For Facility Managers

Hiring New Instructors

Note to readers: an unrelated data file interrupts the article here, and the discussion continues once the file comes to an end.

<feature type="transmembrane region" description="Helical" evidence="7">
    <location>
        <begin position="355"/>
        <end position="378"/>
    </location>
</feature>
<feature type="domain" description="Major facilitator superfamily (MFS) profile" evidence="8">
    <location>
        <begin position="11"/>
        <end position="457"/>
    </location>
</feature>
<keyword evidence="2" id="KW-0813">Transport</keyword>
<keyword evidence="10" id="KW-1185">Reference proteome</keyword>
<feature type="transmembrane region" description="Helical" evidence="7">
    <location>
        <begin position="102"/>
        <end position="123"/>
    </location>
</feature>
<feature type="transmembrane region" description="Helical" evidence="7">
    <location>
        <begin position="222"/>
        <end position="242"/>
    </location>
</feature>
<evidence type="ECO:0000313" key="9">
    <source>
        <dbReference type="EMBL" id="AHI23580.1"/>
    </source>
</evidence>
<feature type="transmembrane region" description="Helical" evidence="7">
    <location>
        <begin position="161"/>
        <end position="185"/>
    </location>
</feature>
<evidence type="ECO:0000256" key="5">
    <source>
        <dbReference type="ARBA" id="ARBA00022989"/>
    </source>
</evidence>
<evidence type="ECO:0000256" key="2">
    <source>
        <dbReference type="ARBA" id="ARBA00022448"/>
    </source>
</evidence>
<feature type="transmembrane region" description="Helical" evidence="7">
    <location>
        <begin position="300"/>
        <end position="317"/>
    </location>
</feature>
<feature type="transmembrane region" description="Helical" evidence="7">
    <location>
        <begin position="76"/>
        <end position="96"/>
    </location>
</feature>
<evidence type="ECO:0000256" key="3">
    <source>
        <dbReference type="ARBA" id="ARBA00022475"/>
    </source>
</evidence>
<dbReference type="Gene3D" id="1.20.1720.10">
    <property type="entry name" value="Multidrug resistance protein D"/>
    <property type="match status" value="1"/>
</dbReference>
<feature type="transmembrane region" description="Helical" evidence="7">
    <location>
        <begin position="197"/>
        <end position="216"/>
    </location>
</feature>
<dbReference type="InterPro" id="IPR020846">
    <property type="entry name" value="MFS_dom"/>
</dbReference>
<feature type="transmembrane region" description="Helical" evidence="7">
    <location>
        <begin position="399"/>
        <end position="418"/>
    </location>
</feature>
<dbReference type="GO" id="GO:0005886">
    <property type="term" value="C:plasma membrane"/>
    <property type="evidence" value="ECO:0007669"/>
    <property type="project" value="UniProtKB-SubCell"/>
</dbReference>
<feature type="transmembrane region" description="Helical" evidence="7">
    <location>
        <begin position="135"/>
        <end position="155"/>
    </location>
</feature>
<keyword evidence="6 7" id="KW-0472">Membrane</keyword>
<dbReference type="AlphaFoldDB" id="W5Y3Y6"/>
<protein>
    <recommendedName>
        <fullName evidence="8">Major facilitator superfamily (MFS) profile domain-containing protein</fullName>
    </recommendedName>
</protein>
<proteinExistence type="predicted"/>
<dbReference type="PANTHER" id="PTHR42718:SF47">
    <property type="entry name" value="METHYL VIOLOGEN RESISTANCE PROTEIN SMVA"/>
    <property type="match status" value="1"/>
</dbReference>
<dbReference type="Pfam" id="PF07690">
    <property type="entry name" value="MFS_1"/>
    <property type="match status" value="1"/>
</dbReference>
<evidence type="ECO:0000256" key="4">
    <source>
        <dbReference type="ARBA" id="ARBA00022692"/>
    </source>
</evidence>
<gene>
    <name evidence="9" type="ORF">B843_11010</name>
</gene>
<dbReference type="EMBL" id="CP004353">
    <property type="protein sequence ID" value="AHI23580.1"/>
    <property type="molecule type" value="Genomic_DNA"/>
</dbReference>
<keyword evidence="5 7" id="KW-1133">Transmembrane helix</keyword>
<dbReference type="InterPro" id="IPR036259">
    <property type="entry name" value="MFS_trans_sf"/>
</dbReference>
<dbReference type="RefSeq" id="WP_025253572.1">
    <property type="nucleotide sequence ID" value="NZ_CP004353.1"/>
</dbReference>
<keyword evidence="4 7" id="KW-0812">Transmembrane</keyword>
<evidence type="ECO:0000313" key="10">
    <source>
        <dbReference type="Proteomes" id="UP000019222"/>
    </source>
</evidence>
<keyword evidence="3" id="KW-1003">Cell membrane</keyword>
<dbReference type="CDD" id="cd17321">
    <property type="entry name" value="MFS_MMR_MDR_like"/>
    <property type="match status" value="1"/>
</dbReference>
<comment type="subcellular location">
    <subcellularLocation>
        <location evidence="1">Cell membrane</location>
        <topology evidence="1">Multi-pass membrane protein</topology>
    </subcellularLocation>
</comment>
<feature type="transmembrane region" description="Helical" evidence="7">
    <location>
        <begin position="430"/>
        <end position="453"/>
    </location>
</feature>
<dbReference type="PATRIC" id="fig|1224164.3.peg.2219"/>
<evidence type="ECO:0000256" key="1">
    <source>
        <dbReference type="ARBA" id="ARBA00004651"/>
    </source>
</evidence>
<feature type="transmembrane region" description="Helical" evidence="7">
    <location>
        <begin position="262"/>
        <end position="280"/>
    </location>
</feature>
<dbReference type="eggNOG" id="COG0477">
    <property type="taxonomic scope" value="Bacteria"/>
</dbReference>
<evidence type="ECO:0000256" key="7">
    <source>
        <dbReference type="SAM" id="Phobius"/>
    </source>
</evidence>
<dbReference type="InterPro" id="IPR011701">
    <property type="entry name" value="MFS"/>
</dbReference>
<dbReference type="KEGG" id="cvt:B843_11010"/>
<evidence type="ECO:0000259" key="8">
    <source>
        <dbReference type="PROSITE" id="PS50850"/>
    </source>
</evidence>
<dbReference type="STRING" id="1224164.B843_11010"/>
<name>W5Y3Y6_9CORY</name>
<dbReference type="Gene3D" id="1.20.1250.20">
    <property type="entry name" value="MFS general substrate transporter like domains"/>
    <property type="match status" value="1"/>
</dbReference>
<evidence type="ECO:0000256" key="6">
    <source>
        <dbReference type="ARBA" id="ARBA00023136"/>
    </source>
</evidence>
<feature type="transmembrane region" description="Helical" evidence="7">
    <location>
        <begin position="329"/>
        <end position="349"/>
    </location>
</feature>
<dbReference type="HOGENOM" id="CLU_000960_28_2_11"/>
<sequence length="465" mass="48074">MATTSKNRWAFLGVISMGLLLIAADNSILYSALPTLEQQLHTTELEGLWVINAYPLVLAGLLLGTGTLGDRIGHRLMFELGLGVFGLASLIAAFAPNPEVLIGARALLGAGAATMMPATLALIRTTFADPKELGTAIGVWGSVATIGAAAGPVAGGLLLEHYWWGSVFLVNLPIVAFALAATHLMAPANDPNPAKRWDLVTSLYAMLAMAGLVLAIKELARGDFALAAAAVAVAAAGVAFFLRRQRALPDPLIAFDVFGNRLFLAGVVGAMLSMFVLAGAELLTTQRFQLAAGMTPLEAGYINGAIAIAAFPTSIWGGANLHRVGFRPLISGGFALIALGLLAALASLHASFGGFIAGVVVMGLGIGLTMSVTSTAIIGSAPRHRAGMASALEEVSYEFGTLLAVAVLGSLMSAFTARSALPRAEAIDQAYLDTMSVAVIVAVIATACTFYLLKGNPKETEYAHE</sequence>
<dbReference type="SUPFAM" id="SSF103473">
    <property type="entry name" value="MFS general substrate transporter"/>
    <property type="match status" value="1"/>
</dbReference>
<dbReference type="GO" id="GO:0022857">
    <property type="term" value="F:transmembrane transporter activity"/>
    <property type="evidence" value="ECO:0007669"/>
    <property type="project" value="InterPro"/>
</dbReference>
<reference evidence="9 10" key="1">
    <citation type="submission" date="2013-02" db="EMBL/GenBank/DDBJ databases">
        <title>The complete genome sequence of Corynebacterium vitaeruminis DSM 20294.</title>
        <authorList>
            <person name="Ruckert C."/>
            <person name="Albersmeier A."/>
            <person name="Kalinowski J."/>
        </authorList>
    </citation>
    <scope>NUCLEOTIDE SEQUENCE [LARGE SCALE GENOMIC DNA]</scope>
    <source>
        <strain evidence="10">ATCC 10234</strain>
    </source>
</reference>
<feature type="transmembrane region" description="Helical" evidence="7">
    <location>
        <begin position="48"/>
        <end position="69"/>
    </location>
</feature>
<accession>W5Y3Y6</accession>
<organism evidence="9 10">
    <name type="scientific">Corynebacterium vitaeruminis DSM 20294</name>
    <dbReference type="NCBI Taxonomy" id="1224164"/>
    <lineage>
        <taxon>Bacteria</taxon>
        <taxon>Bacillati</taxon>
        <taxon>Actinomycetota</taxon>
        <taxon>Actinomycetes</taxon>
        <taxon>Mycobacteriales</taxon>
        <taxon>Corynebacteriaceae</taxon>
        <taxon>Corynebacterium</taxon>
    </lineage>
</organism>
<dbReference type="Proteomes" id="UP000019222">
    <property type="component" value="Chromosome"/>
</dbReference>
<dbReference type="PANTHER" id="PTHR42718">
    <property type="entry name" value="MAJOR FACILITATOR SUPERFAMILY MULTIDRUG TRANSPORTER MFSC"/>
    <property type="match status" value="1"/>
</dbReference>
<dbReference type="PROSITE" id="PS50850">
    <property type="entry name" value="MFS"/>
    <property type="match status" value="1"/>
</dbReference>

Making a hiring decision is never easy. How do you know that the instructor is going to fit in with your team? Do they know their stuff? Are they prepared to teach a class? All are great questions that you need to find the answer to before you offer the potential instructor a job. I recently had a discussion with one group fitness director that has a set plan to help develop and evaluate her potential instructors. It doesn?t matter what is on the instructor?s resume, they all go through the same initiation process. An instructor is either offered a class or they part ways at the end of this process. The director requires each potential instructor to observe (either ride or hugging a wall) in six different classes with at least two different instructors chosen by the director. They get the feel for the studio and an overall idea of what is expected from each instructor in terms of class design, administration and teamwork. After they have completed their six observations, they get to teach a small portion of several classes. They work with their mentor instructor to develop their own music, cues and profile for that small segment. Their segment is just an extension of the lead instructor?s profile. This ensures that the training purpose of the class is not deviated from during the potential instructor?s portion of the class. The time is expanded each class until the potential instructor teaches about half of the class. During the next step, the director observes a full class that the candidate gets to prepare and present. The director uses this as an opportunity to determine if the potential instructor stays true to the Spinning® program and also is capable of handling their own class. Finally, the director will pull together all of the instructors that have participated in this process. Together they make a team decision whether or not hire the auditioning instructor. The decision is based upon the instructors ability as well as how well they fit within the team. This process helps not only the club to ensure that their Spinning® program remains strong, but also provides a mentorship for the potential instructor. A resume is good, but practical experience and development is even better to judge the abilities, skills and coaching style of the potential new instructor. Blog by Ralph Mlady for community.spinning.com 4/17/2011
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